Judge Morrison is pardonably unimpressed with that one.

“Under these circumstances we cannot find that there were 10 or more employers contributing to the plan merely because the plan document said that Nova Benefits Plans, LLC, was obligated to keep 10 employers in the plan.” 2016 T. C. Memo. 174, at p. 10.

Besides, since the plan limits the amount of death benefit payout to the extent of any disability payout, that’s experience-rating, and that also torpedoes the deduction.

Jay D. has a letter from a lawyer, to whom I’ll refer as JR, that says the plan is not experience-rated, but the letter is contradicted by the literal terms of the plan.

So Judge Morrison goes to town on this blunder, in a footnote, yet.

“Either JR did not read the 21-page document when he wrote the letter, or his letter is a form letter that discusses some other plan or plans. JR’s letter is also potentially significant because it seems to contain information about the number of employers involved in [Sub S’s] plan. The letter states that the plan sponsor, Nova Benefit Plans, LLC, ‘represents that the Plan has over 60 participating as of the date of this letter.’ This alone does not persuade us that there were 60 employers in [Sub S’s] plan. We wonder how many plans Nova Benefits Plans, LLC, administered. Perhaps Nova Benefit Plans, LLC, aggregated the employers in several plans in calculating that the number of employers was 60. We also have questions about the role of JR.Who was his client? Was it Schechter? Was it Nova Benefit Plans, LLC? Why did JR choose to rely on the representations of Nova Benefit Plans, LLC, instead of reviewing its records? These and other questions about the letter were left unanswered at the end of trial. Schechter did not call JR to testify. Nor did he call anyone from Nova Benefit Plans, LLC, to testify. Schechter did not introduce any records kept by either JR or by Nova Benefits Plans, LLC. Under these circumstances we find that JR’s letter lacks credibility, and we accord it little weight. The letter does not alter our view that it is more likely than not that [Sub S] was the only employer in the relevant plan and that the relevant plan maintained experience-rating arrangements.” 2016 T. C. Memo. 174, at p. 13, footnote 3.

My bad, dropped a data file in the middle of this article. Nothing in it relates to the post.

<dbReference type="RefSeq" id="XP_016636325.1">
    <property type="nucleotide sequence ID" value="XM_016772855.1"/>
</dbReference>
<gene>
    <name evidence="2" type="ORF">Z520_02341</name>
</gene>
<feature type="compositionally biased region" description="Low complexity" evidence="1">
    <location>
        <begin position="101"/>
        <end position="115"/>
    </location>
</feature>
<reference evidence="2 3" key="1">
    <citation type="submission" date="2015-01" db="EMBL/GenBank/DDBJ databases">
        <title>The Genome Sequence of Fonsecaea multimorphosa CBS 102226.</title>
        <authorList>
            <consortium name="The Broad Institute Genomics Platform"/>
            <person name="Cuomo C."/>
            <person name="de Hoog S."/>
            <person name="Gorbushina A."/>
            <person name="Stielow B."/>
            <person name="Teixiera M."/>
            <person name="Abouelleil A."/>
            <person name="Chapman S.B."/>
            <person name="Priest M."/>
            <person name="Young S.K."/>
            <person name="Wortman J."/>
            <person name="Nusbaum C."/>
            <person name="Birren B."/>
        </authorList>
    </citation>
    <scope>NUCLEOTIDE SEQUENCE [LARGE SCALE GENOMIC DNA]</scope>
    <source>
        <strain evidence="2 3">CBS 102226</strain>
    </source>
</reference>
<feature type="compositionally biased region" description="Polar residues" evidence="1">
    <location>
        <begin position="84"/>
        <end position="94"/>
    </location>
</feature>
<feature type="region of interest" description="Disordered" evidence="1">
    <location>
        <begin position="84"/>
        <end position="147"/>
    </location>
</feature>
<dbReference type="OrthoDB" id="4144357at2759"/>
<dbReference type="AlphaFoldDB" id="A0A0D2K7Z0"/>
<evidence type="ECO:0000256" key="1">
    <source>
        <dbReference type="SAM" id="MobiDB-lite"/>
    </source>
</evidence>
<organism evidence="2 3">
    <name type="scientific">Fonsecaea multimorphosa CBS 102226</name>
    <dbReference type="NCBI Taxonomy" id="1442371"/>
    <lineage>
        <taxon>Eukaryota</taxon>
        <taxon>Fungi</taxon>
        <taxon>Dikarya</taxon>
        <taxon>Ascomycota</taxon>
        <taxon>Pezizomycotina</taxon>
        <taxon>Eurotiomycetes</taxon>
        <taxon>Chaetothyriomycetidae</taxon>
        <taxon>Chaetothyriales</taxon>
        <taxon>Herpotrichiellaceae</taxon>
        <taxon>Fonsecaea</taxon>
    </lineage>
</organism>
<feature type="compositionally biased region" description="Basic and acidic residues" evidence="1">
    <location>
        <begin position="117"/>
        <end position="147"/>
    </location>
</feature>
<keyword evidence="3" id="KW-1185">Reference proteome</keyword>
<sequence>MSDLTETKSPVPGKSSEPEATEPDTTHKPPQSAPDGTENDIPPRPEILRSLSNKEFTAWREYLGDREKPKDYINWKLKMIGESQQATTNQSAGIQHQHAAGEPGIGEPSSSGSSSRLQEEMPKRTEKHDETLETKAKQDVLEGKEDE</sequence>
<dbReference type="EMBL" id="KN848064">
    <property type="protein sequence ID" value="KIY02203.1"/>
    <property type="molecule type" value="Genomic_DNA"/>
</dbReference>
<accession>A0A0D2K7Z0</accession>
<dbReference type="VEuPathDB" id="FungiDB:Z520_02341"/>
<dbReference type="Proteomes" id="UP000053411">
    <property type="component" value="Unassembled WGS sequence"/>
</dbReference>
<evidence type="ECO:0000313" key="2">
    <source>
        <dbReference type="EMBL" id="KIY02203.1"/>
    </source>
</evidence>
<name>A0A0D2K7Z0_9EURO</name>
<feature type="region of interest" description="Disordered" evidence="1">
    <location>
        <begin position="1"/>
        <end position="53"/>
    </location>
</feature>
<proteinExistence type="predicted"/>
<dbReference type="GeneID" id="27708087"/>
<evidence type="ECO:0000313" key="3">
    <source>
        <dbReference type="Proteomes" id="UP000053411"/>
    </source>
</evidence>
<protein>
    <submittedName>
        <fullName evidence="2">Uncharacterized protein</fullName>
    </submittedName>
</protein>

IRS didn’t object to the introduction of this letter, for obvious reasons.

Makes me wonder why anyone would introduce a document that (a) is hearsay, and (b) only makes your case look worse. But then again, remember Mory Bahar? No? Then see my blogpost “A Joy Forever? – Not Hardly,” 3/31/14.

Advertisements

Leave a Reply

Please log in using one of these methods to post your comment:

WordPress.com Logo

You are commenting using your WordPress.com account. Log Out /  Change )

Google+ photo

You are commenting using your Google+ account. Log Out /  Change )

Twitter picture

You are commenting using your Twitter account. Log Out /  Change )

Facebook photo

You are commenting using your Facebook account. Log Out /  Change )

Connecting to %s

This site uses Akismet to reduce spam. Learn how your comment data is processed.

%d bloggers like this: